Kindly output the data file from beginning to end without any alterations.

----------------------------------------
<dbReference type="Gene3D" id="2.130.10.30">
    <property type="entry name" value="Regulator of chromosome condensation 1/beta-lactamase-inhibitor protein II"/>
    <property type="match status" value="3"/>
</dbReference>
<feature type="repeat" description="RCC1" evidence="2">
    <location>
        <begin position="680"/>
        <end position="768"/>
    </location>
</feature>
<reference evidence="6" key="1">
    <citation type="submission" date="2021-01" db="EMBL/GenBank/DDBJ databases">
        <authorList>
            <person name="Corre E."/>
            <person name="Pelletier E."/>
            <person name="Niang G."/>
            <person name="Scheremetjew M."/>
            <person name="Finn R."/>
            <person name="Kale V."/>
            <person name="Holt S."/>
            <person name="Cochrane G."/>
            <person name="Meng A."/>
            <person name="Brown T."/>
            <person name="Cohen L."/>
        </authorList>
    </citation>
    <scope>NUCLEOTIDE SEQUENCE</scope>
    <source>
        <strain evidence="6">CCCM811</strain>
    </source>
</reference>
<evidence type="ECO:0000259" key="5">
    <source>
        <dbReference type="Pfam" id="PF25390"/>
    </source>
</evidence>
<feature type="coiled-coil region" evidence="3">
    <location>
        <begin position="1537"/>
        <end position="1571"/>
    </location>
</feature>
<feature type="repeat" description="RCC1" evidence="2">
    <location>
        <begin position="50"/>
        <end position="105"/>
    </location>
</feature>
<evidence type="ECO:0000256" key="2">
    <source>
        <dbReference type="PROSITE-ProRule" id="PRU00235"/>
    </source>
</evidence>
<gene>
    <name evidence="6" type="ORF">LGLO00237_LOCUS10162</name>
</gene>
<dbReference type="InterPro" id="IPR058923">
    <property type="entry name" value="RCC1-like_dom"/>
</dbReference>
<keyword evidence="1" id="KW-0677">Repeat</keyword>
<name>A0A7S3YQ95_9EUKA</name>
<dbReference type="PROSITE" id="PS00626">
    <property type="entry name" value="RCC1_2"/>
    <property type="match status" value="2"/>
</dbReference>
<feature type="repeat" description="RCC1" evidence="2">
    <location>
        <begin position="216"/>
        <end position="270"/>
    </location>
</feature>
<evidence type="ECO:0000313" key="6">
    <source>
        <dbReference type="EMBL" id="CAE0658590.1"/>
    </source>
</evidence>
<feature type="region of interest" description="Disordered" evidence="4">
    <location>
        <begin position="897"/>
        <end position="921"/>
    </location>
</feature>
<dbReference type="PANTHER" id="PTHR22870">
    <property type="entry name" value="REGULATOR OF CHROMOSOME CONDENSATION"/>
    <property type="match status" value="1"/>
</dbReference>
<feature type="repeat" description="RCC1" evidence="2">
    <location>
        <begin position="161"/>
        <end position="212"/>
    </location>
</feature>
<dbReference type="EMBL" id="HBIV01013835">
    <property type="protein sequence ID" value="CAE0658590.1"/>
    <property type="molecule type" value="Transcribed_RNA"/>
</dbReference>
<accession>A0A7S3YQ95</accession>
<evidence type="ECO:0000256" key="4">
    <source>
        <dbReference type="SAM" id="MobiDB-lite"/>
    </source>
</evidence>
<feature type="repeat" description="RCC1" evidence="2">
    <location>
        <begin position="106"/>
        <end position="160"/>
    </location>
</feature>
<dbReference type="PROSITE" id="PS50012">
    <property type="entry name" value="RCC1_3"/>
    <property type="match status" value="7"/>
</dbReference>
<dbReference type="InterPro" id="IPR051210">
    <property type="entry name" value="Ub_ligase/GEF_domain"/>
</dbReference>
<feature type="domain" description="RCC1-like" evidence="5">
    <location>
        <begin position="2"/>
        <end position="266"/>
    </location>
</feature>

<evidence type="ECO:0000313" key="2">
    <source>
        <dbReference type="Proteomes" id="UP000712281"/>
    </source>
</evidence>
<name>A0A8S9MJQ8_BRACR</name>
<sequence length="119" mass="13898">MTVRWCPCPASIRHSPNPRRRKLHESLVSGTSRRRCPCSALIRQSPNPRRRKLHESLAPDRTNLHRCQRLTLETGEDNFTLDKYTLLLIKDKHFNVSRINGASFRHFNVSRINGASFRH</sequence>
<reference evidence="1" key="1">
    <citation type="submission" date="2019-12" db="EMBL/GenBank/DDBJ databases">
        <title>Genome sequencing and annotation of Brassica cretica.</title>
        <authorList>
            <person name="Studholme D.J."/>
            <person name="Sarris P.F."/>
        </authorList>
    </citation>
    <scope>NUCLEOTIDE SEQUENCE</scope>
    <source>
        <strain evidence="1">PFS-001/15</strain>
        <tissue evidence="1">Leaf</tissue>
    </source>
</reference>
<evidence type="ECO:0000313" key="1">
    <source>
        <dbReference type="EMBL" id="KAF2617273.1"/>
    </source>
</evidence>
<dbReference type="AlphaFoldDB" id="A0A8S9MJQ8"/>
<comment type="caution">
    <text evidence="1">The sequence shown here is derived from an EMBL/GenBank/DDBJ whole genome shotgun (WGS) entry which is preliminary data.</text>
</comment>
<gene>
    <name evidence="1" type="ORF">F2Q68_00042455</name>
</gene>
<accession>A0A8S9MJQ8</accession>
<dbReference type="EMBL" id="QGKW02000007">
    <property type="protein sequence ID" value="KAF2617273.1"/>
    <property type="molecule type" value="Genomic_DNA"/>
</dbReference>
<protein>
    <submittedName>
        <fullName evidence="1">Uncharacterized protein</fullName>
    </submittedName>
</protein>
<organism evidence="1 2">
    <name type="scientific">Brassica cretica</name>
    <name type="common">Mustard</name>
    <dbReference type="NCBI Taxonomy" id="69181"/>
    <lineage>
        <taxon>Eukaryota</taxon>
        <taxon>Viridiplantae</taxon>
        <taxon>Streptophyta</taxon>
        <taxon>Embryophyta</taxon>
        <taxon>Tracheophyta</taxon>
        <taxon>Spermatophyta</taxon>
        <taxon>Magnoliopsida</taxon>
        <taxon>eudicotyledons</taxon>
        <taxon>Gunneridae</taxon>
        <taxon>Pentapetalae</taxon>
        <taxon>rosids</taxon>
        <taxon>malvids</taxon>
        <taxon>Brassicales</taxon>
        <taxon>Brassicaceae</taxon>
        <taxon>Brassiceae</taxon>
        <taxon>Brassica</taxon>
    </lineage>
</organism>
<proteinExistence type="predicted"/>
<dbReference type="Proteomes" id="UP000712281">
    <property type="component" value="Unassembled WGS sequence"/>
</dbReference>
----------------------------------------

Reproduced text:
<dbReference type="Gene3D" id="2.130.10.30">
    <property type="entry name" value="Regulator of chromosome condensation 1/beta-lactamase-inhibitor protein II"/>
    <property type="match status" value="3"/>
</dbReference>
<feature type="repeat" description="RCC1" evidence="2">
    <location>
        <begin position="680"/>
        <end position="768"/>
    </location>
</feature>
<reference evidence="6" key="1">
    <citation type="submission" date="2021-01" db="EMBL/GenBank/DDBJ databases">
        <authorList>
            <person name="Corre E."/>
            <person name="Pelletier E."/>
            <person name="Niang G."/>
            <person name="Scheremetjew M."/>
            <person name="Finn R."/>
            <person name="Kale V."/>
            <person name="Holt S."/>
            <person name="Cochrane G."/>
            <person name="Meng A."/>
            <person name="Brown T."/>
            <person name="Cohen L."/>
        </authorList>
    </citation>
    <scope>NUCLEOTIDE SEQUENCE</scope>
    <source>
        <strain evidence="6">CCCM811</strain>
    </source>
</reference>
<evidence type="ECO:0000259" key="5">
    <source>
        <dbReference type="Pfam" id="PF25390"/>
    </source>
</evidence>
<feature type="coiled-coil region" evidence="3">
    <location>
        <begin position="1537"/>
        <end position="1571"/>
    </location>
</feature>
<feature type="repeat" description="RCC1" evidence="2">
    <location>
        <begin position="50"/>
        <end position="105"/>
    </location>
</feature>
<evidence type="ECO:0000256" key="2">
    <source>
        <dbReference type="PROSITE-ProRule" id="PRU00235"/>
    </source>
</evidence>
<gene>
    <name evidence="6" type="ORF">LGLO00237_LOCUS10162</name>
</gene>
<dbReference type="InterPro" id="IPR058923">
    <property type="entry name" value="RCC1-like_dom"/>
</dbReference>
<keyword evidence="1" id="KW-0677">Repeat</keyword>
<name>A0A7S3YQ95_9EUKA</name>
<dbReference type="PROSITE" id="PS00626">
    <property type="entry name" value="RCC1_2"/>
    <property type="match status" value="2"/>
</dbReference>
<feature type="repeat" description="RCC1" evidence="2">
    <location>
        <begin position="216"/>
        <end position="270"/>
    </location>
</feature>
<evidence type="ECO:0000313" key="6">
    <source>
        <dbReference type="EMBL" id="CAE0658590.1"/>
    </source>
</evidence>
<feature type="region of interest" description="Disordered" evidence="4">
    <location>
        <begin position="897"/>
        <end position="921"/>
    </location>
</feature>
<dbReference type="PANTHER" id="PTHR22870">
    <property type="entry name" value="REGULATOR OF CHROMOSOME CONDENSATION"/>
    <property type="match status" value="1"/>
</dbReference>
<feature type="repeat" description="RCC1" evidence="2">
    <location>
        <begin position="161"/>
        <end position="212"/>
    </location>
</feature>
<dbReference type="EMBL" id="HBIV01013835">
    <property type="protein sequence ID" value="CAE0658590.1"/>
    <property type="molecule type" value="Transcribed_RNA"/>
</dbReference>
<accession>A0A7S3YQ95</accession>
<evidence type="ECO:0000256" key="4">
    <source>
        <dbReference type="SAM" id="MobiDB-lite"/>
    </source>
</evidence>
<feature type="repeat" description="RCC1" evidence="2">
    <location>
        <begin position="106"/>
        <end position="160"/>
    </location>
</feature>
<dbReference type="PROSITE" id="PS50012">
    <property type="entry name" value="RCC1_3"/>
    <property type="match status" value="7"/>
</dbReference>
<dbReference type="InterPro" id="IPR051210">
    <property type="entry name" value="Ub_ligase/GEF_domain"/>
</dbReference>
<feature type="domain" description="RCC1-like" evidence="5">
    <location>
        <begin position="2"/>
        <end position="266"/>
    </location>
</feature>

<evidence type="ECO:0000313" key="2">
    <source>
        <dbReference type="Proteomes" id="UP000712281"/>
    </source>
</evidence>
<name>A0A8S9MJQ8_BRACR</name>
<sequence length="119" mass="13898">MTVRWCPCPASIRHSPNPRRRKLHESLVSGTSRRRCPCSALIRQSPNPRRRKLHESLAPDRTNLHRCQRLTLETGEDNFTLDKYTLLLIKDKHFNVSRINGASFRHFNVSRINGASFRH</sequence>
<reference evidence="1" key="1">
    <citation type="submission" date="2019-12" db="EMBL/GenBank/DDBJ databases">
        <title>Genome sequencing and annotation of Brassica cretica.</title>
        <authorList>
            <person name="Studholme D.J."/>
            <person name="Sarris P.F."/>
        </authorList>
    </citation>
    <scope>NUCLEOTIDE SEQUENCE</scope>
    <source>
        <strain evidence="1">PFS-001/15</strain>
        <tissue evidence="1">Leaf</tissue>
    </source>
</reference>
<evidence type="ECO:0000313" key="1">
    <source>
        <dbReference type="EMBL" id="KAF2617273.1"/>
    </source>
</evidence>
<dbReference type="AlphaFoldDB" id="A0A8S9MJQ8"/>
<comment type="caution">
    <text evidence="1">The sequence shown here is derived from an EMBL/GenBank/DDBJ whole genome shotgun (WGS) entry which is preliminary data.</text>
</comment>
<gene>
    <name evidence="1" type="ORF">F2Q68_00042455</name>
</gene>
<accession>A0A8S9MJQ8</accession>
<dbReference type="EMBL" id="QGKW02000007">
    <property type="protein sequence ID" value="KAF2617273.1"/>
    <property type="molecule type" value="Genomic_DNA"/>
</dbReference>
<protein>
    <submittedName>
        <fullName evidence="1">Uncharacterized protein</fullName>
    </submittedName>
</protein>
<organism evidence="1 2">
    <name type="scientific">Brassica cretica</name>
    <name type="common">Mustard</name>
    <dbReference type="NCBI Taxonomy" id="69181"/>
    <lineage>
        <taxon>Eukaryota</taxon>
        <taxon>Viridiplantae</taxon>
        <taxon>Streptophyta</taxon>
        <taxon>Embryophyta</taxon>
        <taxon>Tracheophyta</taxon>
        <taxon>Spermatophyta</taxon>
        <taxon>Magnoliopsida</taxon>
        <taxon>eudicotyledons</taxon>
        <taxon>Gunneridae</taxon>
        <taxon>Pentapetalae</taxon>
        <taxon>rosids</taxon>
        <taxon>malvids</taxon>
        <taxon>Brassicales</taxon>
        <taxon>Brassicaceae</taxon>
        <taxon>Brassiceae</taxon>
        <taxon>Brassica</taxon>
    </lineage>
</organism>
<proteinExistence type="predicted"/>
<dbReference type="Proteomes" id="UP000712281">
    <property type="component" value="Unassembled WGS sequence"/>
</dbReference>